On this day in 1891 one of the most influential Marxists of the 21st Century, Antonio Gramsci, was born in the small town of Ales in Sardinia. Gramsci's work transformed how we think about a Marxist politics. Whereas the Russian Revolution occured in the "backward" Russia, and as such was as much a revolution against the "old regime" as against capital, Gramsci attempted to wrestle with the question of how we build a revolutionary movement in the developed areas of Western Europe. In particular it was his development of the concept of "hegemony" which was to prove the most influential. In this piece, from the great Stuart Hall and published in The Hard Road to Renewal, Hall attempts to expand these insights of Gramsci's to analyse the "regressive modernisation" of Thatcher. In an age where many are tackling the question of how to build a new left modernity, Gramsci and Hall are as relevant as ever.
In an excerpt from his new book Four Futures: Life After Capitalism, Peter Frase discusses how science fiction can help us understand the future.
One way of differentiating social science from science fiction is that the first is about describing the world that is, while the second speculates about a world that might be. But really, both are a mixture of imagination and empirical investigation, put together in different ways. Both attempt to understand empirical facts and lived experience as something that is shaped by abstract—and not directly perceptible—structural forces.
Certain types of speculative fiction are more attuned than others to the particularities of social structure and political economy. In Star Wars, you don’t really care about the details of the galactic political economy. And when the author tries to flesh them out, as George Lucas did in his widely derided Star Wars prequel movies, it only gums up the story. In a world like Star Trek, on the other hand, these details actually matter. Even though Star Wars and Star Trek might superficially look like similar tales of space travel and swashbuckling, they are fundamentally different types of fiction. The former exists only for its characters and its mythic narrative, while the latter wants to root its characters in a richly and logically structured social world.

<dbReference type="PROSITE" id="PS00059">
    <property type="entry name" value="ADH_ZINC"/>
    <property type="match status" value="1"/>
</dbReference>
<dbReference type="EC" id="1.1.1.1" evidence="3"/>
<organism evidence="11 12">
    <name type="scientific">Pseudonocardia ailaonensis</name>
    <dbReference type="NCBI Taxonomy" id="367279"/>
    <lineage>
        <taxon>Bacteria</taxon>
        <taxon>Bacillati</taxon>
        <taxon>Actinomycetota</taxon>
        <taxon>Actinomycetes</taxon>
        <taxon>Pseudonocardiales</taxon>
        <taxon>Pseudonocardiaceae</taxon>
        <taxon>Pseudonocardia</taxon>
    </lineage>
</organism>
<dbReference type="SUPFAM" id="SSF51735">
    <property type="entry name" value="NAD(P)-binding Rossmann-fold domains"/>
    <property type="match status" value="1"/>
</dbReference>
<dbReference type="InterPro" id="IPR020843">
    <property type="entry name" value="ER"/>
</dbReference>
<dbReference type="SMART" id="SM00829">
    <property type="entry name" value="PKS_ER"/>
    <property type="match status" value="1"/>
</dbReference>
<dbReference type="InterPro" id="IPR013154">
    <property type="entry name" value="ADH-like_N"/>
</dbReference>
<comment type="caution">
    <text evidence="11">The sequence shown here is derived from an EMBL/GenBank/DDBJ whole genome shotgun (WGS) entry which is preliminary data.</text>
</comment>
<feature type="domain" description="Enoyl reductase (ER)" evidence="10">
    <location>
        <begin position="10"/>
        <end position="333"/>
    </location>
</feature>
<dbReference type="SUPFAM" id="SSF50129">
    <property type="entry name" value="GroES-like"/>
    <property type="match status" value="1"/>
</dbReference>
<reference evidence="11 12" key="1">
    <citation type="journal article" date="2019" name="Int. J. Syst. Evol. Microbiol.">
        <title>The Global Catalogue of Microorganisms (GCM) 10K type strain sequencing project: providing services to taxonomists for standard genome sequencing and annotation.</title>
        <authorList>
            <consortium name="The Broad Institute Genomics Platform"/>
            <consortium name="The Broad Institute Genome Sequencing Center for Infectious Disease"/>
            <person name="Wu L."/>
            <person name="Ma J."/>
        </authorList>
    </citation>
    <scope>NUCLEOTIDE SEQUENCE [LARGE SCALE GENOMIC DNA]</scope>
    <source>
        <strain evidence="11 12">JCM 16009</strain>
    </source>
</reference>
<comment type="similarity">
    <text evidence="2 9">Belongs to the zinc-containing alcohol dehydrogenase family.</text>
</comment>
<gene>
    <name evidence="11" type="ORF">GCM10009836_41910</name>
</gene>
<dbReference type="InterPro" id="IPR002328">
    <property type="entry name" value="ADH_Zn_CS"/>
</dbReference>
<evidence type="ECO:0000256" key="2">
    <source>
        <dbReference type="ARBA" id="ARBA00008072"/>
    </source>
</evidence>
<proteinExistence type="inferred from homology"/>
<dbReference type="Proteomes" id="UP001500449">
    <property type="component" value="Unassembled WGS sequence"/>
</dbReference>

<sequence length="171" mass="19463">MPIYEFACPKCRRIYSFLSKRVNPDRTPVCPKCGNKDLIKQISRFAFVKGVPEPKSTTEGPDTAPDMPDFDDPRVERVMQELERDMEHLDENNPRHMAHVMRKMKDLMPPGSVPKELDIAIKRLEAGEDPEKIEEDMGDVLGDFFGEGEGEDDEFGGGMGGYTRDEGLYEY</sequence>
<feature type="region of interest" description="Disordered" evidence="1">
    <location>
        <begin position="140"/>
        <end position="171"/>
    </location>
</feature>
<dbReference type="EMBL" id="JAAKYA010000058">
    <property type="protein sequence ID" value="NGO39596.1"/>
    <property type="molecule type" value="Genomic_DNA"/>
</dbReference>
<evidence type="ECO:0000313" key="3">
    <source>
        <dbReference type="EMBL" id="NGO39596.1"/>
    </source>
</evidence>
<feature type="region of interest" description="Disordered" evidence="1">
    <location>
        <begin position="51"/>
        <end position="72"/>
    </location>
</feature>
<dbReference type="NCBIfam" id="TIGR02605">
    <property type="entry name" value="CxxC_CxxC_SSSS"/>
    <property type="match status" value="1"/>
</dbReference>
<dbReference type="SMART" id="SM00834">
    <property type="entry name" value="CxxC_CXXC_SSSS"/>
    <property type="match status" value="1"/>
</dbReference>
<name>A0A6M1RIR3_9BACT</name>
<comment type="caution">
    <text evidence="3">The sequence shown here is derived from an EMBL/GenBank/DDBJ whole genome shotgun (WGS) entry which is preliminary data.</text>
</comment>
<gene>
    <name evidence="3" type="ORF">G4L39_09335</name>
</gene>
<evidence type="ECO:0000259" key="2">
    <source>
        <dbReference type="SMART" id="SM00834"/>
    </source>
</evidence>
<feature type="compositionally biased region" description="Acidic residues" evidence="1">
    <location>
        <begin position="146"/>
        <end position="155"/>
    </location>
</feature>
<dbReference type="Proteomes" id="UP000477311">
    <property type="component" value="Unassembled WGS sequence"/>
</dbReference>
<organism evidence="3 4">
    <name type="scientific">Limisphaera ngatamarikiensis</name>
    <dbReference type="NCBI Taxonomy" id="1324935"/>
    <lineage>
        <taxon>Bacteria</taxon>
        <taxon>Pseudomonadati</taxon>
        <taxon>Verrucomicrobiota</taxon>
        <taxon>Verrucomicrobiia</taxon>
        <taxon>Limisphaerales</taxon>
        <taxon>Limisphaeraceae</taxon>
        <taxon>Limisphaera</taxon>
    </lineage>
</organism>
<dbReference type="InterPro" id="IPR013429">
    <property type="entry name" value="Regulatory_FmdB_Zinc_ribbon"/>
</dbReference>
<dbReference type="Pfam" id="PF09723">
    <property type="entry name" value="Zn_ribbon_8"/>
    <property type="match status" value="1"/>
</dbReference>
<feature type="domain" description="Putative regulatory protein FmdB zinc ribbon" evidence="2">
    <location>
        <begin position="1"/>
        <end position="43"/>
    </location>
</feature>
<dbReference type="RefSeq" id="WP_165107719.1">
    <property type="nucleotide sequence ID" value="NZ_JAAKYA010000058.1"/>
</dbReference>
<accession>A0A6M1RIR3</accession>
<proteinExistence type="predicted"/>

A British politics reading list
*** THE SALE HAS NOW FINISHED ***
It's been a landmark year for this rainy island. Labour coup attempts, Brexit chaos, rising poverty, thriving right-wing politics, and yet! we've seen more outrage over a potential marmite shortage than the spike in racially motivated attacks.
Beyond that, there's been an accelerated rise of the far-right throughout Europe (and, of course, the horror in the US), a refugee crisis so poorly managed that an even worse humanitarian crisis awaits us in 2017, and a global climate catastrophe that isn't going away but continues to be (largely) ignored. Capitalism is still doing it's bit for the rich, whilst failing everyone else, creating a wealth divide so large that it's hard to see where it will end.
Our British politics reading list includes books that look at these very issues, as well as the historical contexts and political conditions that have allowed them to thrive in the last year. Until Jan 1: all our print books are 50% off (with free shipping worldwide and bundled ebooks), all our ebooks are 90% off.
In this moment of wide-scale rejection of establishment politics and the global rise of a right wing populist movement, we need utopian and radical visions of society more than ever.
This is not escapist wishful thinking but a reimagining of society as one that values people over profits, that rules democratically and collectively, that provides for the needs of all citizens. In this calamitous time, utopian thinking can inform our social movements and our strategies for building a better future.